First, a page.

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Archive for January 2011

Debian Squeeze and Jetway NF76-N1GL-LF and Jetway ADPE4S daughterboard Experiences

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For a NAS I’m building, I got a Jetway NF76-N1GL-LF motherboard with a ADPE4S daughterboard that adds an additional 4 SATA ports. I wanted a VIA processor to take advantage of Padlock while keeping power consumption low.

I chose to throw on Debian Squeeze x86_64 even though it’s in beta so I could use ext4. Squeeze uses kernel version

Turns out it doesn’t boot on my processor. In order to boot I had to update to BIOS version A06 and use idle=halt boot parameter. See the Red Hat bugzilla and the LKML.

Additionally, the pata_marvell driver that Debian loads to handle the Marvell 88SE6145 chipset on the ADPE4S daughterboard, based on what I’ve read, seems like it was written for PATA and not for SATA. In order to get this hardware to work, I had to blacklist the pata_marvell driver and set an option for the ahci driver to enable support for the Marvell chipset. See the Debian wiki.

Padlock acceleration doesn’t seem to work. When I dd /dev/zero to an encrypted partition it still generated a huge amount of CPU usage and hdparm speeds didn’t seem all that different when I unloaded padlock_aes. I couldn’t test using OpenSSL because Debian’s version of OpenSSL on x86_64 didn’t compile in support for the Padlock device. Whatever.


Written by notatypewriter

2011 January 12 at 7:16 pm

Posted in Nerding out

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Ultimate BootCD and FreeDOS and GA-X48-DQ6 Experiences

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I have a Gigabyte GA-X48-DQ6 with my drives running in AHCI mode. FreeDOS on UBCD doesn’t boot on this without some changes.

  • Disable RAID or AHCI in the BIOS. Remember to set it back or else Windows gets all mad.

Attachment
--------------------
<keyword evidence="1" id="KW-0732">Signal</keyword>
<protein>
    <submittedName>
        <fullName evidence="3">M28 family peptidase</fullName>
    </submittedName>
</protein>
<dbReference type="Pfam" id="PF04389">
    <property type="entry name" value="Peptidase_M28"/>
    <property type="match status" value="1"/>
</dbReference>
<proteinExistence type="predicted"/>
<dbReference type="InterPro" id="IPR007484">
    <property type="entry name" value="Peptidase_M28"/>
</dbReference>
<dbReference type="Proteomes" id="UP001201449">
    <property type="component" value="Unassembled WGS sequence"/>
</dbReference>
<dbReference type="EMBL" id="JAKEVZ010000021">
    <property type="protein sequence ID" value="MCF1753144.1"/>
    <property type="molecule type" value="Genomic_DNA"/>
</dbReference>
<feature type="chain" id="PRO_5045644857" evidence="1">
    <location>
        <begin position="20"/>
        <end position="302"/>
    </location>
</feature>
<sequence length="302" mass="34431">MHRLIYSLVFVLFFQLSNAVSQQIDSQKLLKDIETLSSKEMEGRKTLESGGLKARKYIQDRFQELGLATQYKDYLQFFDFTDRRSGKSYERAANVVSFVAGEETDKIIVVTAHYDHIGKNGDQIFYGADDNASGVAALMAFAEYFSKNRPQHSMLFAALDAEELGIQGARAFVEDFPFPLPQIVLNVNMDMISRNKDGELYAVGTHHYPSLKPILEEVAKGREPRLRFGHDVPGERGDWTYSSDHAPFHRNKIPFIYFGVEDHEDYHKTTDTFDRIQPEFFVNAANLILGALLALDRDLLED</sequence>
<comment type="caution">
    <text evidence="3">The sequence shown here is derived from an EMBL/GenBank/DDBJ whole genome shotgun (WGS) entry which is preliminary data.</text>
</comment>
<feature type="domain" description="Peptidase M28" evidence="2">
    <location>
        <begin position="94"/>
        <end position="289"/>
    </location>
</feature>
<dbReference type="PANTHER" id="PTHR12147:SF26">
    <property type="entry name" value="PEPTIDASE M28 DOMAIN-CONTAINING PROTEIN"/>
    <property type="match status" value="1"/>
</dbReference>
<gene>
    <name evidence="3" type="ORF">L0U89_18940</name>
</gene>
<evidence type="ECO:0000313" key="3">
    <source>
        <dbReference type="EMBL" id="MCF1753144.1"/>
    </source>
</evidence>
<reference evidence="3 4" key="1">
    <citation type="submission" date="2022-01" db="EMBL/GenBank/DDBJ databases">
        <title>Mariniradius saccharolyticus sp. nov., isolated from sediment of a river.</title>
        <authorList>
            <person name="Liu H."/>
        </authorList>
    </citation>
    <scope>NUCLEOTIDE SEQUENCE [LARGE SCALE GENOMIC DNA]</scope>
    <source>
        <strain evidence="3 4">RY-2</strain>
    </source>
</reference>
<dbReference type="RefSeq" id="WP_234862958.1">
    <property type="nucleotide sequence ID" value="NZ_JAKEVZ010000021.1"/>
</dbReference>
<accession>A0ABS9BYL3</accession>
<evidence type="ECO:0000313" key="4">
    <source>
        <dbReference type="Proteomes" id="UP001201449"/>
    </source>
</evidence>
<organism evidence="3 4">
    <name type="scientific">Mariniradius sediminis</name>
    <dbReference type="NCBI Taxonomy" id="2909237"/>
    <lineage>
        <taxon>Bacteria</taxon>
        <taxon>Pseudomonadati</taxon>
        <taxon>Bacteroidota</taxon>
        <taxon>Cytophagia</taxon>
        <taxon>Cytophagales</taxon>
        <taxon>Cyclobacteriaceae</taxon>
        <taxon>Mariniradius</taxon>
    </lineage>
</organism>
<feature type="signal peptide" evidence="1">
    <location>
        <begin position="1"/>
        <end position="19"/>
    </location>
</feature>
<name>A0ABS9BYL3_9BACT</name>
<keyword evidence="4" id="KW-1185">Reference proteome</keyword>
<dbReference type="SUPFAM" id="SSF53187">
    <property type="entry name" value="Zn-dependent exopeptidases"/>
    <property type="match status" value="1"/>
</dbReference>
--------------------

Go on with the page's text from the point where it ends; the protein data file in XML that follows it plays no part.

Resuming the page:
• When booting FreeDOS, at the memory settings menu, select optimal not silent or quiet. It should be the second option. Make sure to boot without APM.

Written by notatypewriter

2011 January 12 at 4:26 pm

Hard drive died… no problem!

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I came back from Winter Break to a bunch of updates for squeeze, one of which was my kernel. So I update, and then I hear a bunch of clicks. Cue the “Oh shit no. Fuck no. Fuck fuck fuck.” moment. Pop over to /var/log/messages and yes, a shitton of errors from the SATA controller for /dev/sda, which is my 3 year old Velociraptor drive.

Thankfully, /dev/sda contains only my Windows partition and my /boot partition. Since I only use Windows for gaming and watching TV (Windows Media Center blows away everything in terms of ease of use), this isn’t that big of an issue. As long as I don’t reboot, I don’t need /boot. My computer can continue running with the broken drive and did while I was away for four weeks. Here’s how I transferred to a new boot drive.

  1. Plug a new drive in via USB. I have a SATA to USB dongle.
  2. Unmount /boot.
  3. Partition the new drive and mount it in /boot
  4. Reinstall the linux-image packages.
  5. Reinstall grub to the new drive.
  6. Reboot and replace the dead drive.

There should be a way to do this without rebooting, but I didn’t know how to do SATA hotplugging in Linux (I forgot the term so I couldn’t google for it :\) and how my computer would react if I just unplugged a drive from the power supply. (Note to self: read this)

Written by notatypewriter

2011 January 8 at 7:59 pm

Posted in Nerding out

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